What Is The Role Of Education? (First Draft)

Some writers are extraordinarily talented and prolific, that’s not me. Writing does not come easy making it imperative to find ways to publish daily. Often it takes times to convey the correct message and do research.   The following post is the first draft from a past post. Unless I publish, I will not complete the final draft so follow along or wait for the final draft.  I know a draft is hard to read but let’s have fun. Please feel free to provide feedback, helpful links,  correct my thinking or add your thoughts.

What we need is not a history of selected races or nations, but the history of the world void of national bias, race hate, and religious prejudice. – Carter G. Woodson

Today, children are suffering from a lack of human guidance. They exist in a virtual world of texting and social networking sites. Their role models live in cyberspace, doling out advice, instilling cyber-values and their own beliefs. Cyberspace is an exciting world where anything can happen. Unfortunately, some have used this space to exploit others.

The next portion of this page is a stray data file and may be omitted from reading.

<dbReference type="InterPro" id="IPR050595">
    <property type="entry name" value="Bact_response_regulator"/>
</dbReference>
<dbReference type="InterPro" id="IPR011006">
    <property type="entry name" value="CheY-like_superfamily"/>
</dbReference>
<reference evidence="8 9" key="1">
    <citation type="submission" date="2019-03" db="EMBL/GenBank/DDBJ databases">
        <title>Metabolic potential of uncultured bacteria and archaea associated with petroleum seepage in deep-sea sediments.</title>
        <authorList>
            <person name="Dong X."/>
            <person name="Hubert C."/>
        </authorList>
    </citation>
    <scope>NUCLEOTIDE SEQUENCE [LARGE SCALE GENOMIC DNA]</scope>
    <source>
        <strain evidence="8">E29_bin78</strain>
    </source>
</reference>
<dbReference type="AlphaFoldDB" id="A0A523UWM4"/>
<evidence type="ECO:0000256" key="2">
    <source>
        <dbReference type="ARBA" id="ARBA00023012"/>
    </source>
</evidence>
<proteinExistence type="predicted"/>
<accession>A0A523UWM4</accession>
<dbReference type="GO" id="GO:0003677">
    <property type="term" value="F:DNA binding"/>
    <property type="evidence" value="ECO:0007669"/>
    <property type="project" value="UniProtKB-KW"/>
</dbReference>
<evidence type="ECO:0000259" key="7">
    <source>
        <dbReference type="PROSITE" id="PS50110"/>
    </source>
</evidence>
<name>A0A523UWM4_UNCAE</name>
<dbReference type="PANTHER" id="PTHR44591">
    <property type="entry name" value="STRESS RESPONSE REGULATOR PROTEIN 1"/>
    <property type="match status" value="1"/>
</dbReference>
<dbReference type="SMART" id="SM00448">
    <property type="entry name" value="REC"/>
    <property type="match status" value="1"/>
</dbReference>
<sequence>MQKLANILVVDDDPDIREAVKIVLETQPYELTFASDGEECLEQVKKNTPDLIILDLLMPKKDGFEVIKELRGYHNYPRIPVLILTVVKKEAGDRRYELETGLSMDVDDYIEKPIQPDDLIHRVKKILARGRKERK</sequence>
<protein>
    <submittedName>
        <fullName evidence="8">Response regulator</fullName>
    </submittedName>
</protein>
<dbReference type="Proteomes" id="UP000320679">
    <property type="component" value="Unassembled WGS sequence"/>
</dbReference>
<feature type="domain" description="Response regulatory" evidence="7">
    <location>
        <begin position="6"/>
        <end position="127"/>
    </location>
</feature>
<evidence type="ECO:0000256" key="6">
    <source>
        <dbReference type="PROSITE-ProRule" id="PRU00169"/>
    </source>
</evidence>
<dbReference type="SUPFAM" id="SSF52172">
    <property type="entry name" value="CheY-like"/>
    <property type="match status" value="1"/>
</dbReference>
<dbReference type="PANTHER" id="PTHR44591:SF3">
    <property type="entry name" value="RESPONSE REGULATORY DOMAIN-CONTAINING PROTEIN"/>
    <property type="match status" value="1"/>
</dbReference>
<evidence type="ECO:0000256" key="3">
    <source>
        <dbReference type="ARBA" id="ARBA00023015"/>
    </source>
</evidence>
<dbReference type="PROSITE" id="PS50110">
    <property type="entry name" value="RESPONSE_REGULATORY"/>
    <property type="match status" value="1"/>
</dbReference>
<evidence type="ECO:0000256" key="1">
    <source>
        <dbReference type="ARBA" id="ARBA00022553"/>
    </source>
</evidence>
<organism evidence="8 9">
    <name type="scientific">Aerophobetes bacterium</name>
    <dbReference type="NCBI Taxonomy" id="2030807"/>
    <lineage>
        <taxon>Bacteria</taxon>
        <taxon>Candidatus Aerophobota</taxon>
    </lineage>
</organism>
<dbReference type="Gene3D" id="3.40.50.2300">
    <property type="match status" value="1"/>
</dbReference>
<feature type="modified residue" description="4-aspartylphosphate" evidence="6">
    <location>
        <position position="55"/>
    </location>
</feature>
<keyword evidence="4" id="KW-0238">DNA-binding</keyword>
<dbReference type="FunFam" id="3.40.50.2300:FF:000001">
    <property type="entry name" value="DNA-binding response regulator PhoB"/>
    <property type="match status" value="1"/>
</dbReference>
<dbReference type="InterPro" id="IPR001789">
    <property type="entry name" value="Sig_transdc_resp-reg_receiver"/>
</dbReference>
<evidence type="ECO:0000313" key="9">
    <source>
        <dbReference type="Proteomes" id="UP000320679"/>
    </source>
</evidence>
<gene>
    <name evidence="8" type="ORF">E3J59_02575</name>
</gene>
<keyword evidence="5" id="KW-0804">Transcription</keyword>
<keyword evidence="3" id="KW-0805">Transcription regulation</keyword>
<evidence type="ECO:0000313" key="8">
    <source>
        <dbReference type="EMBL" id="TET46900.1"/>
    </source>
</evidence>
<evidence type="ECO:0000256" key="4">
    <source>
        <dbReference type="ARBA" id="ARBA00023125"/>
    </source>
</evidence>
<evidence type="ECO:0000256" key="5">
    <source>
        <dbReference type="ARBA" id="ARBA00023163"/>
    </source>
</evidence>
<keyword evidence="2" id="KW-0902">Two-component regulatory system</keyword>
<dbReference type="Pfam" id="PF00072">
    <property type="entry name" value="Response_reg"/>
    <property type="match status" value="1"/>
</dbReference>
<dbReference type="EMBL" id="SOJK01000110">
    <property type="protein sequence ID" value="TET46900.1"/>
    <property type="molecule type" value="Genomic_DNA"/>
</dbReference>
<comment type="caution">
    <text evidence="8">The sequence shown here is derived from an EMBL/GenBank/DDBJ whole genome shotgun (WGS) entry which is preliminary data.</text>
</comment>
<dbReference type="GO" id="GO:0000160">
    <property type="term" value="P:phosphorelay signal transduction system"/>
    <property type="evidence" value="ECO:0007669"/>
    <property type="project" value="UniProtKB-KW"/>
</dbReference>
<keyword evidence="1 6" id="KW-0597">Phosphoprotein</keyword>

What is the role of education in supporting children as they navigate the problems of community, culture, drugs, family, jobs, politics, race, teachers, the internet, sex, and well-being? Are children receiving an education that prepares them for the challenges of life, family, career, and sexuality?